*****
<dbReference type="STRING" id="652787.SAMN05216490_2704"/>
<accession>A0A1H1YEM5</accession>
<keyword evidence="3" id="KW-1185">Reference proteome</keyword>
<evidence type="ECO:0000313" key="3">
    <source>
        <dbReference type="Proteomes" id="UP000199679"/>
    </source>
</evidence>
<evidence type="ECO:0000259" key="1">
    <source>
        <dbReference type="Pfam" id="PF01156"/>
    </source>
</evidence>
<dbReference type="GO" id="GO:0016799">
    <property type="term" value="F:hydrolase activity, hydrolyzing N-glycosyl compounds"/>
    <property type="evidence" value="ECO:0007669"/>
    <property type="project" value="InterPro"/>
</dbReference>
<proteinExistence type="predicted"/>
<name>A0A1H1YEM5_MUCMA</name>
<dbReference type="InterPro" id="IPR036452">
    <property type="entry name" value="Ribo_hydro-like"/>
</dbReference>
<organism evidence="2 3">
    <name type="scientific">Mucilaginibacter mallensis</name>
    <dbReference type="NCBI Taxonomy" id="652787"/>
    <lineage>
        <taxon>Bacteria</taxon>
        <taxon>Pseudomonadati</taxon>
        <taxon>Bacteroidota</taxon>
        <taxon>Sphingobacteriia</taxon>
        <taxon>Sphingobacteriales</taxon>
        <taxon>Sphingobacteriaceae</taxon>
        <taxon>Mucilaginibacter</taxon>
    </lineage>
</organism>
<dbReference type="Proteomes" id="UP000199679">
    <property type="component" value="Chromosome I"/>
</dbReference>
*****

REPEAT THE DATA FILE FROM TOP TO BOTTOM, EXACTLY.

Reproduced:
<dbReference type="STRING" id="652787.SAMN05216490_2704"/>
<accession>A0A1H1YEM5</accession>
<keyword evidence="3" id="KW-1185">Reference proteome</keyword>
<evidence type="ECO:0000313" key="3">
    <source>
        <dbReference type="Proteomes" id="UP000199679"/>
    </source>
</evidence>
<evidence type="ECO:0000259" key="1">
    <source>
        <dbReference type="Pfam" id="PF01156"/>
    </source>
</evidence>
<dbReference type="GO" id="GO:0016799">
    <property type="term" value="F:hydrolase activity, hydrolyzing N-glycosyl compounds"/>
    <property type="evidence" value="ECO:0007669"/>
    <property type="project" value="InterPro"/>
</dbReference>
<proteinExistence type="predicted"/>
<name>A0A1H1YEM5_MUCMA</name>
<dbReference type="InterPro" id="IPR036452">
    <property type="entry name" value="Ribo_hydro-like"/>
</dbReference>
<organism evidence="2 3">
    <name type="scientific">Mucilaginibacter mallensis</name>
    <dbReference type="NCBI Taxonomy" id="652787"/>
    <lineage>
        <taxon>Bacteria</taxon>
        <taxon>Pseudomonadati</taxon>
        <taxon>Bacteroidota</taxon>
        <taxon>Sphingobacteriia</taxon>
        <taxon>Sphingobacteriales</taxon>
        <taxon>Sphingobacteriaceae</taxon>
        <taxon>Mucilaginibacter</taxon>
    </lineage>
</organism>
<dbReference type="Proteomes" id="UP000199679">
    <property type="component" value="Chromosome I"/>
</dbReference>